Aside from transportation, the most exhausting part of windsurfing (once we sail more with technique than with force) is the rigging and de-rigging of the sail. It will always take a few minutes and just the walking to and from the water to spend time on this activity will force us to get a feel of the wind speed and the sail size we need for it. Although it can be done in under 2 minutes like in this demonstration by Victor Fernández, it usually takes a little longer and not everyone knows how to do it in the most efficient way. Here is a step-by-step guide on how to rig a sail correctly (note that here I only focused on how the steps of rigging the sail, not on the fine tuning. I will write a few posts in the future on the tuning of the sail):

Mast into sail sleeve

This part is usually the most tiring as the mast is built to bend inside the sail sleeve. The easiest way to do this step is to find a corner or wall that is solid and lean the base of the mast against it as we pull the sails mast sleeve over the mast.






Mast into sleeve Mast top plug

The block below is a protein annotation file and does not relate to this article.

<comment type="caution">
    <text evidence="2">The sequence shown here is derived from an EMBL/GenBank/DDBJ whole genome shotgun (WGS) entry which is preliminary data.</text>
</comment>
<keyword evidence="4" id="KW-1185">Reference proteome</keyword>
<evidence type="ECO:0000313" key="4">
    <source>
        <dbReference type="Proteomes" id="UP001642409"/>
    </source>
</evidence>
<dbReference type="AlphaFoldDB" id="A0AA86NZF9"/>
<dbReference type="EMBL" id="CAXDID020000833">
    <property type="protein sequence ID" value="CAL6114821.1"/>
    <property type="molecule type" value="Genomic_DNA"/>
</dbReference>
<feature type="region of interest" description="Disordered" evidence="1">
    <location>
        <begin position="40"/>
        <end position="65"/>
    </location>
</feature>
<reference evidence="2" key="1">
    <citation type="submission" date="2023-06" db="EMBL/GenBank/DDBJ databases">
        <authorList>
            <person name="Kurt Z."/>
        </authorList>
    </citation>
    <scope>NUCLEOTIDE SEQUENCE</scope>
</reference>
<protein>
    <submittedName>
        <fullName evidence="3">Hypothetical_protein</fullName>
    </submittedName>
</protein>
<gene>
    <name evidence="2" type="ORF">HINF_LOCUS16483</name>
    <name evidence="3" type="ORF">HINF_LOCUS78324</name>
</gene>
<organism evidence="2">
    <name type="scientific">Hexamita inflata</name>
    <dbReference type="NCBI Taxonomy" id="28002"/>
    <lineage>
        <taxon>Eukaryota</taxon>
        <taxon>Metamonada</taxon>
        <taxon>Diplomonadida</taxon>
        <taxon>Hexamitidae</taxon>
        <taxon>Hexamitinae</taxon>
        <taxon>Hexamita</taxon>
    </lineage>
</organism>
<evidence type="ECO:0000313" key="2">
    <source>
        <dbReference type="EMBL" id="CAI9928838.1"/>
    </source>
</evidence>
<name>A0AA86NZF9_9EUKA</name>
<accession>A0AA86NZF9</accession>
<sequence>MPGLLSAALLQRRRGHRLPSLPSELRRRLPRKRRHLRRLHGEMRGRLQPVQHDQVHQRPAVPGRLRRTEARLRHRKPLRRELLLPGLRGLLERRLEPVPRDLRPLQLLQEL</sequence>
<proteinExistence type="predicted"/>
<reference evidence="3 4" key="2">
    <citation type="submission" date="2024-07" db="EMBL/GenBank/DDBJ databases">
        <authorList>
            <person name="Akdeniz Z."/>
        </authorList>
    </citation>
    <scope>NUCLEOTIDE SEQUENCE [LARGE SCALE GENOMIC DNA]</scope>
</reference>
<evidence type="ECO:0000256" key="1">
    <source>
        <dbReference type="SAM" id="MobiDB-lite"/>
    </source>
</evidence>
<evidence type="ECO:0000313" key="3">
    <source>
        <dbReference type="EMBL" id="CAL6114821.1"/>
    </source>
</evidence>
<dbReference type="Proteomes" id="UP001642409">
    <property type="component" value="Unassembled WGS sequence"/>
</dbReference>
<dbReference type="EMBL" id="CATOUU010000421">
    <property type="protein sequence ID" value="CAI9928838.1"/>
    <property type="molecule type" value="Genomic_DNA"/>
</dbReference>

If you have a variable length top, adjust it to the correct length and then fiddle the plug onto the mast.

-IMAGE OF SAIL-MAST PLUG-
-IMAGE OF PUSHING MAST INTO SLEEVE-

Mast extension/base into mast

Put the mast base on the mast or, if necessary, the mast extension. You can find out the extra length needed by checking out what it says on the sail (usually close to the lower edge of the sail).

Sail characteristics

Fumble down-haul

Now the time has come to fumble the down-haul line to connect the mast base to the sail. I wrote a post on how to do this here.

Tense the down-haul slightly

At this point we must tense the down-haul slightly so that the mast bends a little, bringing a little tension into the sail. We don’t want it so tense that it is hard to get the boom on. Usually we can tense it enough with just wrapping the line around our fist. If you need more you can check out this article on tensing the down-haul.